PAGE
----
The bread and butter of Gynopedia will be information. So, if you have ANY information to share, it will be immeasurably appreciated. Here’s how it will work: First, if you want to contribute, you’ll need to create an account, which takes like one minute. Then, once you’re logged in, search for a location. Let’s say you live in Melbourne and you see that Melbourne doesn’t have a page yet. No problem! You can create the Melbourne page yourself (or ask me to do it for you, which I really don’t mind… contact me at email@example.com for help of any kind).
Then, when you go into the ‘Edit’ view, paste in the template (provided in the Gynopedia Guidelines), which is the basic format of all the topics and subtopics, and you’re good to go. You can then add in tons of information related to the topics -- or, if you seriously know just one fact, you can add in that one fact too. Whatever you can contribute, big or small, is fabulous and appreciated.
Check out this video that shows how you can contribute content.
How to Moderate
There will be tons of information that’s outdated, inaccurate or awkwardly phrased on Gynopedia. Worse, there may be spammers or trolls. I wish that wasn’t the case -- but I’m being real, and I know it will happen. So, we’ll need some moderators. If you feel like getting your hands (digitally) dirty, and being a fact-checker and/or editor, and occasional gatekeeper of real vs. spammy/troll info, then please let me know. Right now, this is a one-woman show -- which is, um, terrifying. I would absolutely love some help, and there’s no expectation surrounding how much effort you put forth. Any help, big or small, is amazing. So, let me know if you’re down to help.
Note: We’ll need some tech people to help on the more technical side, as well. Please get in touch with me if you have some ideas/thoughts regarding tech!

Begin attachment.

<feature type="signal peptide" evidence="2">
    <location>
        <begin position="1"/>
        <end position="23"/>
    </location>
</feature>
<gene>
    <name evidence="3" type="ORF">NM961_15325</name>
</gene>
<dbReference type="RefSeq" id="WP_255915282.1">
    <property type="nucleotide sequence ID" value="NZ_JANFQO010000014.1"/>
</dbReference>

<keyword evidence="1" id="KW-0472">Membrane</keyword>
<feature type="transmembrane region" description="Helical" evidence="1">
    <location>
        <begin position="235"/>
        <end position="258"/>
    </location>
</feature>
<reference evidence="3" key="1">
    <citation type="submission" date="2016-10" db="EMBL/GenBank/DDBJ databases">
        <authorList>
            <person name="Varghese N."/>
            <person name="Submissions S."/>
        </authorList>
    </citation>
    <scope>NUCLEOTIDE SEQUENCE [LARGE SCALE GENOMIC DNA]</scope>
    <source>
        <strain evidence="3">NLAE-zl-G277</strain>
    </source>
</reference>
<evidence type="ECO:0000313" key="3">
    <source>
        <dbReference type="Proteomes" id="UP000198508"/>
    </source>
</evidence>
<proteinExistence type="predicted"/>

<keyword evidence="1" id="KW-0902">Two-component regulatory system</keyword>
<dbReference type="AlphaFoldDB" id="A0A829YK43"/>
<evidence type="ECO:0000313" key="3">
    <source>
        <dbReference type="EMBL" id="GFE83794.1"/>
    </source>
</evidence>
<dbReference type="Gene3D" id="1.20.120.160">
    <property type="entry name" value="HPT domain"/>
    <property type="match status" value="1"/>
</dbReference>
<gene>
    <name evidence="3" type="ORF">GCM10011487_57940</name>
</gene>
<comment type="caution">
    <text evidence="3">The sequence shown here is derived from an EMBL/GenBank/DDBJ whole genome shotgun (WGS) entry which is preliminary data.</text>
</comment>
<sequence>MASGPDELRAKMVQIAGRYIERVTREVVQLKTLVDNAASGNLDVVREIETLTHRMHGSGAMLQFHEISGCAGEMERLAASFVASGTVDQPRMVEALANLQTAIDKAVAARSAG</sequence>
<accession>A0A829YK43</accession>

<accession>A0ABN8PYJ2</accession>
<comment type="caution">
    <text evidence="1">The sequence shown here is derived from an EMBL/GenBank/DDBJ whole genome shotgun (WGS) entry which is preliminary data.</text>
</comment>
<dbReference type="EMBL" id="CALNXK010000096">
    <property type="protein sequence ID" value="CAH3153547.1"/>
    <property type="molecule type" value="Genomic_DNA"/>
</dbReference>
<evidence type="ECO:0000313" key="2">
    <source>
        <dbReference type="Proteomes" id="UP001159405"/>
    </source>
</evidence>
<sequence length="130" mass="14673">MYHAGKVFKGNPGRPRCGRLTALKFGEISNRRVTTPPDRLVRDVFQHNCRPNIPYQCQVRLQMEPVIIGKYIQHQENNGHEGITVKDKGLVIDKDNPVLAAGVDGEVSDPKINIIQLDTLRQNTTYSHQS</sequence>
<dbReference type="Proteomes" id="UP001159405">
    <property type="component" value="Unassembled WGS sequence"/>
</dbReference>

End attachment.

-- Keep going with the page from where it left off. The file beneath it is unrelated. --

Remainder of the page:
Spreading the Word
Right now, very few people know about Gynopedia yet, and that’s okay. Gotta start somewhere, right? But I do know that, if this site will be at all useful or relevant to users, I need to get the word out. That’s the only way that people will begin to read, contribute, edit, moderate and enjoy this potential wealth of information. So, if you can help spread the word, whether it’s sharing this post on social media or even just telling some friends, that would be so incredibly helpful, and I thank you.
Wrapping Things Up
So, to wrap things up, here’s what I’m trying to say: We talk about women’s bodies all the time. And yet we provide so little autonomy, despite the endless scrutiny. I’m no health expert or web entrepreneur. And I probably don’t even know what I am doing here. But I’m someone who has been uninsured, in need of medication/health care, and lost in cities many times. And that’s just me. There are millions of women who have it much worse -- cut off from information and progressive health care, isolated from so many resources. So, that’s it. I got fed up with the state of things, so now I feel crazy passionate about this new ‘lil website.
So, if you feel like contributing, I’ll be so honored and grateful. If you feel like helping me with moderation or technical stuff, well, um, YES, I need it! And, if you don’t know how to help, I would love if this article could be shared. Help spread the word. Let people know. Whatever you think or feel about this project, I want to hear from you. And I promise: I will work super hard to make the site usable and accessible, publicized and free. It’s about time something like this came around.
Thank you from the bottom of my heart -- and I can’t wait to learn from all of you!